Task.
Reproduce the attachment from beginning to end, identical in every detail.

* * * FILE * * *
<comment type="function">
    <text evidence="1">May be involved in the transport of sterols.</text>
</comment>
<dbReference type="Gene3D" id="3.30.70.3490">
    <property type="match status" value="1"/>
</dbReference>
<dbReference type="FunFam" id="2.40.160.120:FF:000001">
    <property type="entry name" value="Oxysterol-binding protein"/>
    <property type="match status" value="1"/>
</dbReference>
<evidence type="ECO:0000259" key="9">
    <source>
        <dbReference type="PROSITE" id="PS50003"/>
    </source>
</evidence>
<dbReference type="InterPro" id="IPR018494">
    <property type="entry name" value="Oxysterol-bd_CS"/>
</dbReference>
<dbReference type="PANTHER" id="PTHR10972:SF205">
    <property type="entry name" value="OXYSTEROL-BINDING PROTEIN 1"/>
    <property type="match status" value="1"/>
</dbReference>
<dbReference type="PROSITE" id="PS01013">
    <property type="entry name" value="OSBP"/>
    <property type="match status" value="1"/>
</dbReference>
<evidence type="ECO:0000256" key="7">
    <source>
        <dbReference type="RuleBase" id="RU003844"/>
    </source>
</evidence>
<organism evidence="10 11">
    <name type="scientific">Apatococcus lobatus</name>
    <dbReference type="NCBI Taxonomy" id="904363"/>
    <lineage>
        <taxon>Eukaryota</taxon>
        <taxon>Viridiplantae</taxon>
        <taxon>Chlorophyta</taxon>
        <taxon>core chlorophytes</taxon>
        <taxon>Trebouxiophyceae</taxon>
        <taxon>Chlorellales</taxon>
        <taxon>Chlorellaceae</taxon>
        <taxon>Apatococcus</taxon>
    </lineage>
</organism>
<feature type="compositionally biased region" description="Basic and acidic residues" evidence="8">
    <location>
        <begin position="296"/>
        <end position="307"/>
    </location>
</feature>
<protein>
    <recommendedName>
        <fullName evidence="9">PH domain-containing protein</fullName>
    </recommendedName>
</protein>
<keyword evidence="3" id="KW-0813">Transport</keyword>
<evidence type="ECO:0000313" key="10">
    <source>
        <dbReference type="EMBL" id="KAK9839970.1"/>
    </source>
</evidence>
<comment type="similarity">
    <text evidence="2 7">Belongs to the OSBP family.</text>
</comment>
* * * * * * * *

<comment type="function">
    <text evidence="1">May be involved in the transport of sterols.</text>
</comment>
<dbReference type="Gene3D" id="3.30.70.3490">
    <property type="match status" value="1"/>
</dbReference>
<dbReference type="FunFam" id="2.40.160.120:FF:000001">
    <property type="entry name" value="Oxysterol-binding protein"/>
    <property type="match status" value="1"/>
</dbReference>
<evidence type="ECO:0000259" key="9">
    <source>
        <dbReference type="PROSITE" id="PS50003"/>
    </source>
</evidence>
<dbReference type="InterPro" id="IPR018494">
    <property type="entry name" value="Oxysterol-bd_CS"/>
</dbReference>
<dbReference type="PANTHER" id="PTHR10972:SF205">
    <property type="entry name" value="OXYSTEROL-BINDING PROTEIN 1"/>
    <property type="match status" value="1"/>
</dbReference>
<dbReference type="PROSITE" id="PS01013">
    <property type="entry name" value="OSBP"/>
    <property type="match status" value="1"/>
</dbReference>
<evidence type="ECO:0000256" key="7">
    <source>
        <dbReference type="RuleBase" id="RU003844"/>
    </source>
</evidence>
<organism evidence="10 11">
    <name type="scientific">Apatococcus lobatus</name>
    <dbReference type="NCBI Taxonomy" id="904363"/>
    <lineage>
        <taxon>Eukaryota</taxon>
        <taxon>Viridiplantae</taxon>
        <taxon>Chlorophyta</taxon>
        <taxon>core chlorophytes</taxon>
        <taxon>Trebouxiophyceae</taxon>
        <taxon>Chlorellales</taxon>
        <taxon>Chlorellaceae</taxon>
        <taxon>Apatococcus</taxon>
    </lineage>
</organism>
<feature type="compositionally biased region" description="Basic and acidic residues" evidence="8">
    <location>
        <begin position="296"/>
        <end position="307"/>
    </location>
</feature>
<protein>
    <recommendedName>
        <fullName evidence="9">PH domain-containing protein</fullName>
    </recommendedName>
</protein>
<keyword evidence="3" id="KW-0813">Transport</keyword>
<evidence type="ECO:0000313" key="10">
    <source>
        <dbReference type="EMBL" id="KAK9839970.1"/>
    </source>
</evidence>
<comment type="similarity">
    <text evidence="2 7">Belongs to the OSBP family.</text>
</comment>